Fed sees signs of hope

Central bank keeps rates near zero and says economy still weak. But Fed also said there is evidence of the economy stabilizing.

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By Chris Isidore, CNNMoney.com senior writer

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NEW YORK (CNNMoney.com) -- The Federal Reserve kept its key interest rate near zero Wednesday, and said in a statement that although the U.S. economy remains weak, there are signs of a recovery.

The central bank said that the pace of the nation's economic decline is slowing and that household spending is showing signs of stabilizing.

It also said conditions in financial markets have generally improved in recent months, and that while businesses continue to cut back staff and spending, their inventories are coming into line with demand.

The Fed noted recent commodity price increases but said it saw little threat of inflation in the near term. The Fed also dropped the language it used in its last statement that indicated concerns about falling prices hurting economic growth.

Even though this was the first official statement from Fed policymakers to hint at signs of stabilization in the economy, Keith Hembre, chief economist at First American Funds, said Chairman Ben Bernanke and other Fed members have been suggesting signs of improvement in individual speeches in recent months.

"They'd be out of step with reality and the data flow if they didn't make that statement," Hembre said.

The Fed has now kept its federal funds rate, an overnight lending rate that impacts rates on various consumer and business loans, in a range of 0% to 0.25% since December. And despite suggesting that there are signs of progress, the Fed reiterated that "economic conditions are likely to warrant exceptionally low levels of the federal funds rate for an extended period."

The Fed has done much more than cut short-term rates to pump money into the economy, however.

In March, the central bank unveiled plans to buy $300 billion of U.S. Treasurys and increase its purchases of mortgage-backed securities in order to keep longer-term interest rates low. It did not announce any changes to those plans Wednesday.

But yields on Treasurys have been creeping up in recent months, rising by more than a full percentage point since the Fed's March announcement. Bond prices fell Wednesday following the Fed's statement, pushing yields higher again. (Bond rates and prices move in opposite directions.)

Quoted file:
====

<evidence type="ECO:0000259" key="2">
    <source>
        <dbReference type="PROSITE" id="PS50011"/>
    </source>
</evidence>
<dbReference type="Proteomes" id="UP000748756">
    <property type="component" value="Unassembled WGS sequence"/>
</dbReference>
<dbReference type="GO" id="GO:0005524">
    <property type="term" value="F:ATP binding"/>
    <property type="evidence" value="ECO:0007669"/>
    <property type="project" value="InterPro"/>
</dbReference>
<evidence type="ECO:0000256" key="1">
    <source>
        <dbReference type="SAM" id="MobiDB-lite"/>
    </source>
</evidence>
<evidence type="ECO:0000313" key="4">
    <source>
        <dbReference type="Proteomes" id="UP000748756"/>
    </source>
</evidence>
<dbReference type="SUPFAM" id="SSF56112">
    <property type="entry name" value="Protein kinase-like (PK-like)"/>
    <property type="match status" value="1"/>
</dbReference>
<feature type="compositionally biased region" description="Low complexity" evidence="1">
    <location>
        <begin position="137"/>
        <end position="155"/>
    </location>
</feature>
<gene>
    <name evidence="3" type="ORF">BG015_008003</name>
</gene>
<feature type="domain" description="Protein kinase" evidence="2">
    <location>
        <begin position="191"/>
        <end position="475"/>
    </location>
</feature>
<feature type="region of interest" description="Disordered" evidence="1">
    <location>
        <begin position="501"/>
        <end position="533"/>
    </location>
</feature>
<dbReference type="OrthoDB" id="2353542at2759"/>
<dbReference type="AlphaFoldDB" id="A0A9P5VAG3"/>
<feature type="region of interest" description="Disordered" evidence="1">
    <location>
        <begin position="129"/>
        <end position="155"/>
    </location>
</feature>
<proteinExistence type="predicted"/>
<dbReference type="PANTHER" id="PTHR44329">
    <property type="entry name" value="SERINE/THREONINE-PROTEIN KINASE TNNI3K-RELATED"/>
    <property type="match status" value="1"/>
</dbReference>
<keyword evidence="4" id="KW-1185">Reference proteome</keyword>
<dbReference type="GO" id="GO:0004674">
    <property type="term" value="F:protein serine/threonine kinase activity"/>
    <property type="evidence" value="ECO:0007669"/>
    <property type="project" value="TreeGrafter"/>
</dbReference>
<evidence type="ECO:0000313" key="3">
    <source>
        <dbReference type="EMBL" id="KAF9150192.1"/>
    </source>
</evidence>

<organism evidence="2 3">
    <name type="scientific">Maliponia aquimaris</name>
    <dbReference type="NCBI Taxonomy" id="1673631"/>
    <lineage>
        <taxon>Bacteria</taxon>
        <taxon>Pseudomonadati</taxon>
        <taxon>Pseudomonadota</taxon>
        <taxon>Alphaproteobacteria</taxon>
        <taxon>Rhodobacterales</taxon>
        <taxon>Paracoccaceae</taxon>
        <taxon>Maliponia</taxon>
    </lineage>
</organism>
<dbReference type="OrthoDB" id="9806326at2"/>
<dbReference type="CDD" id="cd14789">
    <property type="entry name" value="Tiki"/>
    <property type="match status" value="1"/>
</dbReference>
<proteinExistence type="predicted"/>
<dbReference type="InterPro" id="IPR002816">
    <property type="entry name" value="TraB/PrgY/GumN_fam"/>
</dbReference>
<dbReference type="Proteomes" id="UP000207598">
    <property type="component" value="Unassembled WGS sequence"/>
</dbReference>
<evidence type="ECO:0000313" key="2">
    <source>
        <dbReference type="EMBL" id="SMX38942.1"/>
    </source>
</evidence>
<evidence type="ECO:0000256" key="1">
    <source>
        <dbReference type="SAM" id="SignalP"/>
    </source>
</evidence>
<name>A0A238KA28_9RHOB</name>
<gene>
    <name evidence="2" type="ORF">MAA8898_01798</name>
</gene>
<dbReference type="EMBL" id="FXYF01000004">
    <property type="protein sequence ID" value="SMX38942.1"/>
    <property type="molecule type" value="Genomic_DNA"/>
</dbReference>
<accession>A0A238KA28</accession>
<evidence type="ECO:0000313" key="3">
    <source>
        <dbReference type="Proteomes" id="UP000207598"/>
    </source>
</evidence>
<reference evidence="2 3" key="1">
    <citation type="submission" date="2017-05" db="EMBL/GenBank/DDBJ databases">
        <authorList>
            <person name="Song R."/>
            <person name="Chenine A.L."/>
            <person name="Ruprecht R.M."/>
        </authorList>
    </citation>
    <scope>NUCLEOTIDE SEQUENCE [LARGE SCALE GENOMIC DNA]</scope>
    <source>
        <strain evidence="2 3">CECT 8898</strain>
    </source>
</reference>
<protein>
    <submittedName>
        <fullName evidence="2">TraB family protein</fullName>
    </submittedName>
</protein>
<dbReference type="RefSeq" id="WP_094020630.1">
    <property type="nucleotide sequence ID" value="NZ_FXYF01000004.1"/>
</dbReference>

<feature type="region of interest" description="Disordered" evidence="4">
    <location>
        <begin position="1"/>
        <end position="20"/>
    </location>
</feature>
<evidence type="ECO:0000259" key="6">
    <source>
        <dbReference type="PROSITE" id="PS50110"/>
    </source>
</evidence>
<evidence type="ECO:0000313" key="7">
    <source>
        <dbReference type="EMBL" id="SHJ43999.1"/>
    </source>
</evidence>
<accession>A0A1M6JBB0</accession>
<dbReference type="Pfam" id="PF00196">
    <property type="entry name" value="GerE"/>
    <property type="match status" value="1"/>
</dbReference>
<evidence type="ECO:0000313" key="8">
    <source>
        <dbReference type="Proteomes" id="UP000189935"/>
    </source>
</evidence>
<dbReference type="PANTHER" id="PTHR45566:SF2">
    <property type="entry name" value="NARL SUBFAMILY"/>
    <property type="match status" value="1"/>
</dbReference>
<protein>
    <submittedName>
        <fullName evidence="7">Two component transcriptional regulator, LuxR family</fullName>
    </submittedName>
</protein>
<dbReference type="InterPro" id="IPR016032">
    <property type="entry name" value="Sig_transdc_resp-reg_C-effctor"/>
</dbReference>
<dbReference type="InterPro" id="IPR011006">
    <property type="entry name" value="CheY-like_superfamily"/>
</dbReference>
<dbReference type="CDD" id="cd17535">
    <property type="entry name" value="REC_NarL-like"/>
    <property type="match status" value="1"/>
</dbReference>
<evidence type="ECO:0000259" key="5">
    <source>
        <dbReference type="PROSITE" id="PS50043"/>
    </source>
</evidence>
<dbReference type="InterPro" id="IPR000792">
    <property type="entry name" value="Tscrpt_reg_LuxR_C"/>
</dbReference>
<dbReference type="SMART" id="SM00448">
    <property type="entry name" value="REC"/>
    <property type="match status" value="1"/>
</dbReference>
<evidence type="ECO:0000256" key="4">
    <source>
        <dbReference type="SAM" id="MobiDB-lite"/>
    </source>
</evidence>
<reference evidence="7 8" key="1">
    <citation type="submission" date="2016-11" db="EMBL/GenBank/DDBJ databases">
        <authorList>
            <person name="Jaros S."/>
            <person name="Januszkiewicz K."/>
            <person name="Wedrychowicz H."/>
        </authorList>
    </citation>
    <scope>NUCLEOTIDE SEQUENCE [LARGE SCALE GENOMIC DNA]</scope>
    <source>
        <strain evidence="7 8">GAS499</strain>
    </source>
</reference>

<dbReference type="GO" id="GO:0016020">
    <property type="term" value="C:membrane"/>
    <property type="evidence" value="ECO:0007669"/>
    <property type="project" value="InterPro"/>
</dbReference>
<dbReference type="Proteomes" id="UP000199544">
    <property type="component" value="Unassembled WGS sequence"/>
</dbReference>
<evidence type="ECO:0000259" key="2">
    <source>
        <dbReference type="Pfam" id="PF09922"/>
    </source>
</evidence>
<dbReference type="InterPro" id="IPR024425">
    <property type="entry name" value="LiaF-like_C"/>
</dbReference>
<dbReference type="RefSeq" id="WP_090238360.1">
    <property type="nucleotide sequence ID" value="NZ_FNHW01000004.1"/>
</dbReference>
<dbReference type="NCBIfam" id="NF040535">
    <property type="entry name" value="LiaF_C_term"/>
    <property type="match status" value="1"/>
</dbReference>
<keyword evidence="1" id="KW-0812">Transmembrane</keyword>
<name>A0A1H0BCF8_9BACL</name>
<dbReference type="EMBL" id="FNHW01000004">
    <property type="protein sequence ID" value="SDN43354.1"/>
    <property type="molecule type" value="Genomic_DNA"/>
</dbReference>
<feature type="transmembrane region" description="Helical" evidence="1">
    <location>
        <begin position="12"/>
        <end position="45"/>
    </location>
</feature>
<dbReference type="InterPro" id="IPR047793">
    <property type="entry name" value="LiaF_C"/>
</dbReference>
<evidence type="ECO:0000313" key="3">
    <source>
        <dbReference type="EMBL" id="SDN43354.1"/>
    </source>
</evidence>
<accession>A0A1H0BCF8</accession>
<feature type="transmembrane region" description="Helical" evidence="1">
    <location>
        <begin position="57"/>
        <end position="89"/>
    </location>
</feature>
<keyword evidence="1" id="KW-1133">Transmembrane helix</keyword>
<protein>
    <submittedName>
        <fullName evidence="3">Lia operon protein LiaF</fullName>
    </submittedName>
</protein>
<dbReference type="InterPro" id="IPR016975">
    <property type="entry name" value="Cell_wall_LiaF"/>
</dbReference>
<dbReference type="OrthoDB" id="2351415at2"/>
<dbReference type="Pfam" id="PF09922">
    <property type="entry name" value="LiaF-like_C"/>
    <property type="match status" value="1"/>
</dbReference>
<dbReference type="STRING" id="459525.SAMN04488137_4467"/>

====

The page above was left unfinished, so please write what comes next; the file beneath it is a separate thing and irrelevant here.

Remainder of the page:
Economists said there's not much the Fed can really do to control the benchmark U.S. 10-year yield and mortgage rates that are pegged to it.

For this reason, Sung Won Sohn, an economics professor at California State University Channel Islands, said the Fed is caught between a rock and a hard place.

"If it buys more bonds trying to limit the rate increase, it could fuel the budding inflation psychology pushing up the interest rate," he said.

Some Fed watchers have been looking for signs from the central bank about when it may begin to unwind its positions in Treasurys and mortgage-backed securities, a so-called exit strategy from this period of massive stimulus.

The Fed did not give any guidance though, saying only that it is monitoring its balance sheet and will make adjustments as warranted.

Several economists said the Fed likely has had discussions about an exit strategy, even if details weren't spelled out Wednesday. But economists added that it is too soon for the Fed to be detailing such plans to fight inflation since the economy remains weak.

"I was surprised the market was really anticipating they would do something more in the statement," said Michael Strauss, chief economist of Commonfund, a fund manager for nonprofit institutions. "There's no reason for them to do anything at this point."

Kurt Karl, chief U.S. economist for Swiss Re, added that "the exit strategy will be a slow process" since there won't be any significant economic growth until next year.

Still, some Fed watchers were critical of the Fed for not spelling out its strategy.

"The drumbeat for the Fed to lay out more details of its exit strategy is growing louder by the day," wrote Kevin Giddis, managing director of fixed income at Morgan Keegan, in a note late Wednesday afternoon. "The Fed statement failed to address this important issue."

Giddis added that the uncertainty about what the Fed will do next could lead to a continued sell-off of bonds and even higher rates. To top of page

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